Most people know the famous equation: $$E=mc^2$$ What were his steps of thinking for this equation that helped us discover so much about our world?
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Help Me Gain an Intuitive Understanding of Lorentz Contraction

I'm having a hard time getting an intuitive understanding of Lorentz Contraction. I understand what it is by definition but I don't 'get it.' I'm not a physicist, just an amateur, so sorry if this ...
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What is the relativistic action of a massive particle?

all Lorentz observers watching a particle move will compute the same value for the quantity $$ds^2 = -(c \, dt)^2 + dx^2 + dy^2 + dz^2,$$ $$ds^2 = g_{\mu\nu}dx^{\mu}dx^{\nu},$$ and ''ds/c'' is then ...
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Is 2.5x speed of light possible between two objects?

These news are in Finnish: http://www.hs.fi/ulkomaat/Kaukaisin+havaittu+galaksi+et%C3%A4%C3%A4ntyy+maasta+valoa+nopeammin/a1305618680897 The main excerpt is: "Distant galaxy moves away from us as ...
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Does $p=mc$ hold for photons?

Known that $E=hf$, $p=hf/c=h/\lambda$, then if $p=mc$, where $m$ is the (relativistic) mass, then $E=mc^2$ follows directly as an algebraic fact. Is this the case?
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The real meaning of time dilation

Is this true or false: If A and B have clocks and are traveling at relative velocity to each other, then to B it APPEARS that A's clock moving slower, but A sees his own clock moving at normal speed. ...
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Space expansion looking like time dilation

Space looks like time depending on the motion of the observer so I was going to ask if space expansion was the same as the unfolding of time, but this was asked on physics.stackexchange before and the ...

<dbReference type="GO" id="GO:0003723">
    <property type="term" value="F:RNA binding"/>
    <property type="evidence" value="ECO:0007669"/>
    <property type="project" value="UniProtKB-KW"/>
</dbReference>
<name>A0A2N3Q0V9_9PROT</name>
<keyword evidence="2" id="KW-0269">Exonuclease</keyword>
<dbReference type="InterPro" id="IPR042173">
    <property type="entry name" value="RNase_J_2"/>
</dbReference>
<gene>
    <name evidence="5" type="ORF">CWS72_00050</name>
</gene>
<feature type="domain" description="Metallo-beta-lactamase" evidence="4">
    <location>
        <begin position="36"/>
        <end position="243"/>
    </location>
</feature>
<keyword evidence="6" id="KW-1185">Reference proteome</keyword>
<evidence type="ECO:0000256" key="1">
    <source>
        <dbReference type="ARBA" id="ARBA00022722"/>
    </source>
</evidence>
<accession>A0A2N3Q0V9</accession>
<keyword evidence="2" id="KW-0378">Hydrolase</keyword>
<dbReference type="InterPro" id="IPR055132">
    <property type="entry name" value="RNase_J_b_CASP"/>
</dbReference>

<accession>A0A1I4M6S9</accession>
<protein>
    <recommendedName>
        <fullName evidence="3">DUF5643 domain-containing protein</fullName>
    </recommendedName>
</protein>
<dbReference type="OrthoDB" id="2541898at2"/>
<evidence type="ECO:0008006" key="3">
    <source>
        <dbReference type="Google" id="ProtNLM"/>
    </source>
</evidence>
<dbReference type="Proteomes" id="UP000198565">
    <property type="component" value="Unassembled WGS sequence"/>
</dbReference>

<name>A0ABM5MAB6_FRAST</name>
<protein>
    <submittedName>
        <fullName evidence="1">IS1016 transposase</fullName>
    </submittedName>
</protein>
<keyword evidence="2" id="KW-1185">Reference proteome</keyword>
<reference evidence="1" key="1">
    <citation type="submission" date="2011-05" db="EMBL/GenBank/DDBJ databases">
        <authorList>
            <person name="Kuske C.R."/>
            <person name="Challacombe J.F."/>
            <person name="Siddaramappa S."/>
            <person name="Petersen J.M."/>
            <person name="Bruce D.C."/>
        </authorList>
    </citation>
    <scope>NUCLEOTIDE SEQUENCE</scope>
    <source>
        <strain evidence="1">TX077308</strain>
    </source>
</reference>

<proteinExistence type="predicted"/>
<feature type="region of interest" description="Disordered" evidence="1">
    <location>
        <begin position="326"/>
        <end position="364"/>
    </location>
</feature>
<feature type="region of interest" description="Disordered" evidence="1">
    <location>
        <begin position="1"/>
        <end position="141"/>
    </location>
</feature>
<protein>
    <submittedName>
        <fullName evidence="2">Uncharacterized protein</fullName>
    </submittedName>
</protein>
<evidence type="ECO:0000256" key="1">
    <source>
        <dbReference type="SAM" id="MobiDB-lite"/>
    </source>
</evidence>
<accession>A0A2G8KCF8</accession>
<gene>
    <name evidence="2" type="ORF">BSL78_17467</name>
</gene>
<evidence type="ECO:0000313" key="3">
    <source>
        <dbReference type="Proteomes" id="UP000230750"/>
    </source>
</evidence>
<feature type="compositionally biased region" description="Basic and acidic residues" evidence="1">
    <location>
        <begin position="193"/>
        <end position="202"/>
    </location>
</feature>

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Phase space volume and relativity

Much of statistical mechanics is derived from Liouville's theorem, which can be stated as "the phase space volume occupied by an ensemble of isolated systems is conserved over time." (I'm mostly ...
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Do photons gain mass when they travel through glass?

Please correct me if I'm wrong, but I believe that photons slow down when travelling through glass. Does this mean they gain mass? Otherwise, what happens to extra kinetic energy? I understand now ...
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Idea of Covering Group

$SU(2)$ is the covering group of $SO(3)$. What does it mean and does it have a physical consequence? I heard that this fact is related to the description of bosons and fermions. But how does it ...
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If I am travelling on a car at around 60 km/h, and I shine a light, does that mean that the light is travelling faster than the speed of light?

The title says it all. If I was on a bus at 60 km/h, and I started walking on the bus at a steady pace of 5 km/h, then I'd technically be moving at 65 km/h, right? So my son posed me an interesting ...
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Newton's Bucket

Newton's Bucket This thought experiment is originally due to Sir Isaac Newton. We have a sphere of water floating freely in an opaque box in intergalactic space, held together by surface tension and ...
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Is kinetic energy a relative quantity? Will it make inconsistent equations when applying it to the conservation of energy equations?

If the velocity is a relative quantity, will it make inconsistent equations when applying it to the conservation of energy equations? For example: In the train moving at $V$ relative to ground, ...